Subset: A subset A is a set that is contained in another set B in the sense that every element of A is an element of B. The set theoretical notation and definition comes to this: (A a B) iff (x)(xeA > xeB).
In the sense given, which did not refer to any characteristic property of a subset other than that it contains only elements of the set it is a subset of, this may be somewhat problematic.
The reason is that it is easy to prove that for any finite set with n elements the number of its subsets must be 2^{n}  and even for rather small sets this gets quickly quite large. Thus, if n=10, 2^{n} =1024, and if n=100 then 2^{n}= 1267650600228229401496703205376. Hence, there are that many distinct subsets of 100 elements  and it would be quite impossible, in practice, to list them all or characterize them all by some property that would differ from a mere explicit list of all and only elements of the set.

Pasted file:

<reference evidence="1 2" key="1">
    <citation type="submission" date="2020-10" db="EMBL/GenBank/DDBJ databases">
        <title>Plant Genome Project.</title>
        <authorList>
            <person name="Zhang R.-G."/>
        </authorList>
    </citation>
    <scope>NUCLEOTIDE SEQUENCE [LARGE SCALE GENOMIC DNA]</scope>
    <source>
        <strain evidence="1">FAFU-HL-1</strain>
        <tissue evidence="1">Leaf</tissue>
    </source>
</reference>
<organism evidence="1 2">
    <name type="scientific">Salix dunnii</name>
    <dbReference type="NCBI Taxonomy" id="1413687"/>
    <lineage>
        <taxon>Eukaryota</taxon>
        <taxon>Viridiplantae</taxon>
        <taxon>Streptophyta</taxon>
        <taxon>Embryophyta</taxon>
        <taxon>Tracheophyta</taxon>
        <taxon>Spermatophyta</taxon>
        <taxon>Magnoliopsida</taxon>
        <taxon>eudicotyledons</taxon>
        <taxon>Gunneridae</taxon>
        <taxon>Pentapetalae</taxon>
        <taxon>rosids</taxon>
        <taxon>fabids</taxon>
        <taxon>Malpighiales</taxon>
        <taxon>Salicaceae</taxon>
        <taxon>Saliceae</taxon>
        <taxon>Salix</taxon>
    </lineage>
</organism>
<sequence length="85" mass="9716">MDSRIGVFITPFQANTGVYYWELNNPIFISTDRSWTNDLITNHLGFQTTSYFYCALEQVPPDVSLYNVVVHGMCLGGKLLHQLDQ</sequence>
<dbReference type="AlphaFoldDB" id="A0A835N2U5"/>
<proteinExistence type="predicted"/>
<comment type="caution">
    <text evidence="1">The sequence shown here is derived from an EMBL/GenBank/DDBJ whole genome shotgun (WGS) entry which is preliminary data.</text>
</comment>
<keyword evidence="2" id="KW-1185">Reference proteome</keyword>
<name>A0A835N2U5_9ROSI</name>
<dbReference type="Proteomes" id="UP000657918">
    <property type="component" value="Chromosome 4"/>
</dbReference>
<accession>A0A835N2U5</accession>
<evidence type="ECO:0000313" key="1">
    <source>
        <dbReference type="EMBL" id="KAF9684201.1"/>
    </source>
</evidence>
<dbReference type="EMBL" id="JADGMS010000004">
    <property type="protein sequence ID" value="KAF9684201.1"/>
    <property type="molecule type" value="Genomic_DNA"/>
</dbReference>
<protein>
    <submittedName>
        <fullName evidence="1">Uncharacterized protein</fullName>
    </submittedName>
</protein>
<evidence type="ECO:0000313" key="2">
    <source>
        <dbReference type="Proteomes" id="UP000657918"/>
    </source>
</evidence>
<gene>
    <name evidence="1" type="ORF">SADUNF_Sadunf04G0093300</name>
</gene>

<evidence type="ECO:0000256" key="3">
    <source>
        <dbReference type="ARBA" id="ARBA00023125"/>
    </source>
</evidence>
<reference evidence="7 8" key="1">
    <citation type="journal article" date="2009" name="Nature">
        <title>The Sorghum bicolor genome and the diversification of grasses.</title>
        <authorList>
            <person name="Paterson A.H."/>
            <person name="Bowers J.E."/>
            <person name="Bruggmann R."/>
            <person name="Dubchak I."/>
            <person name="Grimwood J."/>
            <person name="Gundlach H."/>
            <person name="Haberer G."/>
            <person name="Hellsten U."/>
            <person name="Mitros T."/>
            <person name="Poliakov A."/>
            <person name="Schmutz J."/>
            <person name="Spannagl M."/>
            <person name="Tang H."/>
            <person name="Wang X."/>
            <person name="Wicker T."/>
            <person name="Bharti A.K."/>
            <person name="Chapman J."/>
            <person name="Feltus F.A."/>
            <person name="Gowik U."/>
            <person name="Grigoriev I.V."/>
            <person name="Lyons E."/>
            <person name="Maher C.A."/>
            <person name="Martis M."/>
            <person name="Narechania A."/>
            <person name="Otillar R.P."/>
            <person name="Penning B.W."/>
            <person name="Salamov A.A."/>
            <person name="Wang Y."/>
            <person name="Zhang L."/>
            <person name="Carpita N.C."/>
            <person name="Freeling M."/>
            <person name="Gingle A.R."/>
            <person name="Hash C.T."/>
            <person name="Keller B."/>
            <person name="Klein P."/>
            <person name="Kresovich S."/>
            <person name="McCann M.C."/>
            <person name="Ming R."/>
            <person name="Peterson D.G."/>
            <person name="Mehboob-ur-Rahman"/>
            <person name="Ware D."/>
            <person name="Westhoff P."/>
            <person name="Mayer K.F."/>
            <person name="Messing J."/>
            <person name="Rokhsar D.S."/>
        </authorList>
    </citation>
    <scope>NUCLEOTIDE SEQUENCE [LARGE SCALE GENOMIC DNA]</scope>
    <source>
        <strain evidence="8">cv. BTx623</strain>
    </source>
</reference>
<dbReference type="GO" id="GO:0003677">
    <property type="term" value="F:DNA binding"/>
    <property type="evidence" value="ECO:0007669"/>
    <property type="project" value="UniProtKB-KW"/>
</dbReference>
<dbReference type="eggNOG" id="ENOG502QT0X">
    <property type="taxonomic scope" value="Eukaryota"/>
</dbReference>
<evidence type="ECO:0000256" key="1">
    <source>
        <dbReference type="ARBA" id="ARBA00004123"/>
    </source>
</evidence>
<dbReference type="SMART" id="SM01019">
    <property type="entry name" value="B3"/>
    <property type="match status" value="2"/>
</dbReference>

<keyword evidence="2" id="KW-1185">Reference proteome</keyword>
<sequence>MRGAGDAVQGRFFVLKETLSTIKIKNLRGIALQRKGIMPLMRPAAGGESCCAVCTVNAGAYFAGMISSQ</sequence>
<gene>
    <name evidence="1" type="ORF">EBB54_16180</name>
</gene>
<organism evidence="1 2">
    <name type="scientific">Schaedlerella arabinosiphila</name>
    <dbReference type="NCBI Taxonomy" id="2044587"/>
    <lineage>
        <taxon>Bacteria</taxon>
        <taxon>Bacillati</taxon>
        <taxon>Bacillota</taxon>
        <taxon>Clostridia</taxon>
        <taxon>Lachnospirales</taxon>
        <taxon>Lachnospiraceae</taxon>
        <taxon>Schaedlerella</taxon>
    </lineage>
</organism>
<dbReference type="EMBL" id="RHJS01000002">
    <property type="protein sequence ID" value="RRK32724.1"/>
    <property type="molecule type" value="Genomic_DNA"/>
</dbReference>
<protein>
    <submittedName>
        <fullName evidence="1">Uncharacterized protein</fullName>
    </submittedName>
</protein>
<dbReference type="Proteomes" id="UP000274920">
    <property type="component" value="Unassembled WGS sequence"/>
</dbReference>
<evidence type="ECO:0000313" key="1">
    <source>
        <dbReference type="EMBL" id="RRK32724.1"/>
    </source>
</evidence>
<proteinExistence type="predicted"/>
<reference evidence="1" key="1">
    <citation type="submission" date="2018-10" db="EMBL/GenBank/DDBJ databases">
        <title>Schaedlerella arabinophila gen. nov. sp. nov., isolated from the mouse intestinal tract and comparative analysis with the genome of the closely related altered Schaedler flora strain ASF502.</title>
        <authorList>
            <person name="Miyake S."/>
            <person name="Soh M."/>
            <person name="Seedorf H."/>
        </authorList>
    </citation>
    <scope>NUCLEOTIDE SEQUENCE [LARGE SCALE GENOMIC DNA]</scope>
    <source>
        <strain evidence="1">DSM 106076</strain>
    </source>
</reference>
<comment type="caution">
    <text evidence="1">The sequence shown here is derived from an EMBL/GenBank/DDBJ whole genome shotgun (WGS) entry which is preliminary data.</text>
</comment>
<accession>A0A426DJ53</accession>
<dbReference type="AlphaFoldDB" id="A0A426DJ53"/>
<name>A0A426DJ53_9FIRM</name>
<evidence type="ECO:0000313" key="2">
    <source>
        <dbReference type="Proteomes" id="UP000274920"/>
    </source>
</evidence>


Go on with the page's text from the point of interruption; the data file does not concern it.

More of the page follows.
Hence, while the notion of a subset is quite easy to grasp and define, and seems quite sensible, it easily leads to possibilities that are hard to fathom since they are impossible to survey in a finite human life, other than by formal means  which in the case of n=100 mentioned above might be to refer to all the distinct subsets of a given 100 elements by the numbers of 1 to 2^{n}.
For more, see Powerset.